“I think it was a Sunday,” says Adam Vettorel, looking back at the day everything changed. “We’d been watching the news that morning, and I went in to assess the situation. We knew we’d have to close soon. But that day, within 12 hours, it went from having to close soon to ‘we’re closed now.’”
For five years, North & Navy has been delighting Ottawa diners. Located at 226 Nepean St., the charming brick house formerly home to Beckta Dining & Wine, North & Navy has made the space all their own. They are well-known for their welcoming atmosphere, wine list, and unique take on northern Italian cuisine, which is at once inventive and rooted in tradition.
As head chef and part-owner of NoNa (as its many admirers have come to call the restaurant), Adam Vettorel has been there since before the doors opened. He honed his craft working under such notable Ottawa chefs as Steve Wall and John Taylor. Many accolades have come his way since the long-ago winter evening that was North & Navy’s first service. But equally as impressive is the list of things Vettorel and his team have accomplished since March 15, when the coronavirus forced their doors closed.
The speed at which the situation evolved was terrifying to small business owners. Many lacked the reserves to sustain a closure of undetermined length. Vettorel’s first thoughts went to his staff, many of whom have been with the restaurant for years.
“We had just gotten in an order of all these beautiful heritage vegetables from the local farms we work with. As Chris [Schlesak, co-owner] and I discussed what to do, I started making a huge batch of minestrone to send home to all the staff,” recalls Vettorel. “I didn’t know what else to do at that point. It was all so surreal, but I wanted to let them know that they’d be taken care of.”
This attitude coloured the next decision made. On March 18, just three days after closing, North & Navy began offering takeout. They were one of the first Ottawa restaurants of their calibre to do so, and again, the safety of the crew was of paramount importance.
“I didn’t know what else to do at that point. It was all so surreal, but I wanted to let them know that they’d be taken care of.”
“Our first concern was always the staff,” Vettorel reiterates. “We laid them all off pretty quickly, to not only keep them safe, but to give them the choice of how to proceed. Takeout was the first viable option to get people back to work, if they felt safe in coming back, but we had to tailor it to be safe. We made the menu so it was executable by a small crew, and split the cooks into two-person pods. Each cook only had contact with one other person. The servers were kept pretty sequestered from the kitchen as well.”
For those who couldn’t come back right away, or didn’t feel safe doing so, the restaurant was there for them as well. The management team at NoNa became kind of a hub, helping their staff navigate the sometimes-confusing language of EI/CERB applications. As the team became more adept, staff and managers from other Ottawa restaurants began to seek their aid.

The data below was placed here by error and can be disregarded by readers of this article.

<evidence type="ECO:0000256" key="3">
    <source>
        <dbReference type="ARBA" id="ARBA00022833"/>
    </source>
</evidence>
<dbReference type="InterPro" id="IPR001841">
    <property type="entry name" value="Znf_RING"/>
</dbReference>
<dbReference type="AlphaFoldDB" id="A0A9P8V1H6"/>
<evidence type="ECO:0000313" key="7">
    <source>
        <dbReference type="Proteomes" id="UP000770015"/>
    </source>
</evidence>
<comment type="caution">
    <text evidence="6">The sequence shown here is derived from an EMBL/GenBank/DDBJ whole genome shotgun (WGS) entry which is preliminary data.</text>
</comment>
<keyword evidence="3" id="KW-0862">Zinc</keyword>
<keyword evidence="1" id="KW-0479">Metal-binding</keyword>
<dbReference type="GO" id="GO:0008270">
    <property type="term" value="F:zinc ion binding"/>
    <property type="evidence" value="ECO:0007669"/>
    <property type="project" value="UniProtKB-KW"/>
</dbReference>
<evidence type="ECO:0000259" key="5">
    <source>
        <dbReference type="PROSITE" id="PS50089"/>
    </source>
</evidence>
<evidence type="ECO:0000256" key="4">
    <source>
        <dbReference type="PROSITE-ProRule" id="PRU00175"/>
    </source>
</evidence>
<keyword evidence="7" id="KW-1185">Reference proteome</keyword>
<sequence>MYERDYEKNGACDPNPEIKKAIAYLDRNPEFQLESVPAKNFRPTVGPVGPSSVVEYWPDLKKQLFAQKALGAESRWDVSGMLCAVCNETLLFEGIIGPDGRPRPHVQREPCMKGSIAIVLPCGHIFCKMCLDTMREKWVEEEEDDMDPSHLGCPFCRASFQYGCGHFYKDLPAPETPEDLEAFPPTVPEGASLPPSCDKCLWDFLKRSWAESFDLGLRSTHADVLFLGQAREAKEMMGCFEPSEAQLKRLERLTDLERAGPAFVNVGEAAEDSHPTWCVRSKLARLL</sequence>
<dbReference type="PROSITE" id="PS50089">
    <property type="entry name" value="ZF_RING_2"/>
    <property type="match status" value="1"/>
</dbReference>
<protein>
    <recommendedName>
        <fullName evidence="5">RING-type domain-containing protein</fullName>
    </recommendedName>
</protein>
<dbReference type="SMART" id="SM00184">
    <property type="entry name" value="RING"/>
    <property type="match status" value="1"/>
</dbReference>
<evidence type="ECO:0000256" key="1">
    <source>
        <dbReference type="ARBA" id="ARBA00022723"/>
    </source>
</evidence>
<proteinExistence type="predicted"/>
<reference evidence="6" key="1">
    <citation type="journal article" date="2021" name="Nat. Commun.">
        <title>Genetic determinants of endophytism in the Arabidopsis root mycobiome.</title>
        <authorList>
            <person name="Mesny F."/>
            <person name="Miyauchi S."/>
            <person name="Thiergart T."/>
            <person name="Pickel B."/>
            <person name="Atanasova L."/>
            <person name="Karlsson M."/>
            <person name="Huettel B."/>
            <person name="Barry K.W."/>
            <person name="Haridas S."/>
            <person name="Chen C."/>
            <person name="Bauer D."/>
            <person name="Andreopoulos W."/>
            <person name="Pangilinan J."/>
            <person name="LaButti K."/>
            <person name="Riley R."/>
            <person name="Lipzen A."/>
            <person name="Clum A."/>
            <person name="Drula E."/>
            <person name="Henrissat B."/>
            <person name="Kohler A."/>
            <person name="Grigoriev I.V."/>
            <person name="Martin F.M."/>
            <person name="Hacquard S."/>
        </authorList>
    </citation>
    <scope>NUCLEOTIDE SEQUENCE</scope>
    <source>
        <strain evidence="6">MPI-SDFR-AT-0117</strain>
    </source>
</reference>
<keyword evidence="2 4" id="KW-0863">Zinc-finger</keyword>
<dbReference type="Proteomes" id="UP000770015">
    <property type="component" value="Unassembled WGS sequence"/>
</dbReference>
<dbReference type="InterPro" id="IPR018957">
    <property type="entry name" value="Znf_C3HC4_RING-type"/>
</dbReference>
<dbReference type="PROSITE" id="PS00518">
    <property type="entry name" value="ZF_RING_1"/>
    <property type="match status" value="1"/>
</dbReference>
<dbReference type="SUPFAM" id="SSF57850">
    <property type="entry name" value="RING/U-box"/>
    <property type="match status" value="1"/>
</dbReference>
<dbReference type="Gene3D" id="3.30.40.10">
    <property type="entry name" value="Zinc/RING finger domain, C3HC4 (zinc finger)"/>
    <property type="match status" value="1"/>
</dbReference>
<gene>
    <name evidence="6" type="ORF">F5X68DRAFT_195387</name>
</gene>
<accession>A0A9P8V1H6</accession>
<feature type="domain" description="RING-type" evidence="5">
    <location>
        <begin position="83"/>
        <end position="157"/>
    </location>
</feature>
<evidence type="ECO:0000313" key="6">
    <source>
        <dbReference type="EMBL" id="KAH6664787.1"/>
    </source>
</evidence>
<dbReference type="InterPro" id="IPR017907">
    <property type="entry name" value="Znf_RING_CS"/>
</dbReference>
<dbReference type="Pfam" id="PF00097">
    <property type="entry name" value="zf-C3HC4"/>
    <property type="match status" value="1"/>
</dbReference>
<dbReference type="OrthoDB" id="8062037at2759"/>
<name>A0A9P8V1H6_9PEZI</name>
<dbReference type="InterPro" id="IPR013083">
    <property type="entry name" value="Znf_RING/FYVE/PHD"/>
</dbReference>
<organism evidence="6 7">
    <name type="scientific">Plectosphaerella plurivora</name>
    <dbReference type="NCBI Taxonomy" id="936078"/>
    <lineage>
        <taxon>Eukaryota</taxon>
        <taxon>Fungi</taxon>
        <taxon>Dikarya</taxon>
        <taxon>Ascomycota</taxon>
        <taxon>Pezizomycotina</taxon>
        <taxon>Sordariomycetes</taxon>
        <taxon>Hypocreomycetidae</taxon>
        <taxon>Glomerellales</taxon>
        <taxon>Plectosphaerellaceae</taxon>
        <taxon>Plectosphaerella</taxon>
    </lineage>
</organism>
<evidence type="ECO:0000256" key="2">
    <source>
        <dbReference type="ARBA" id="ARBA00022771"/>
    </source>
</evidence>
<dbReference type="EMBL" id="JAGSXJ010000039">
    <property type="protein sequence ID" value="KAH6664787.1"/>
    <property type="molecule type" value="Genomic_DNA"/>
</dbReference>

“It wasn’t our plan to become a hub,” says Vettorel. “We just started diving into what had to be done, finding out what it meant to lay off your staff. Gabrielle [Boudin, restaurant manager] and Chris are really handy with these kinds of things, and they got everyone organized. We had the answers that people were looking for and we wanted to share them.”
Vettorel and Schlesak felt that by keeping their staff safe, they were also taking steps to keep their customers safe. However, there were more people out there that needed assistance. This led Vettorel to work with Joe Thottungal, of Coconut Lagoon and Thali, who had organized a massive effort with Ottawa’s Food for Thought Meal Fund.
“It was an amazing experience, to be able to help these people that really needed it. Joe pulled a great group together and it was an honour to be a part of it.”
Inspired by that experience, as of April 7, North & Navy provides lunches for essential workers at the Ottawa General Hospital and CHEO once a week.
Since then, North & Navy has debuted a small but charming patio next to the restaurant. They’ve even opened indoors for some distanced dining.
“A lot of deeply worrying things have happened, but I choose to remain confident in what I see. There will still be an industry after all of this. Restaurants will survive in the new normal.”
Through all the recent difficulties and setbacks, Vettorel has remained focused and dedicated to his staff, his clientele and his peers.
“A lot of deeply worrying things have happened,” he says, “but I choose to remain confident in what I see. There will still be an industry after all of this. Restaurants will survive in the new normal.”
Vettorel feels especially optimistic about Ottawa’s chances of navigating a second wave and beyond with a minimum of trouble.
“I think we’re all very fortunate to live in Ottawa. People are really respecting the rules. We’ve had maybe one gripe about the mask rules? Folks are very patient with the delays and protocols we’ve had to enforce. Maybe that means we’ll be rewarded by being able to open a little sooner.”
Until that time, Vettorel has enough to keep him busy. In addition to his work at NoNa, he’s started a podcast about the Ottawa restaurant scene and is in the process of opening a second restaurant with Schlesak. And while we have entered a second wave, there’s only one course of action in mind.
“We’ll do what we’ve always done,” says Vettorel, “and hopefully it’ll be enough.”
That means going above and beyond for the people associated with the business they love.
North & Navy is located at 226 Nepean St. Distanced seating is available inside or on the patio, weather permitting. Takeout is available by pre-order. Call 613-232-6289 to place an order, or view the menu at www.northandnavy.com.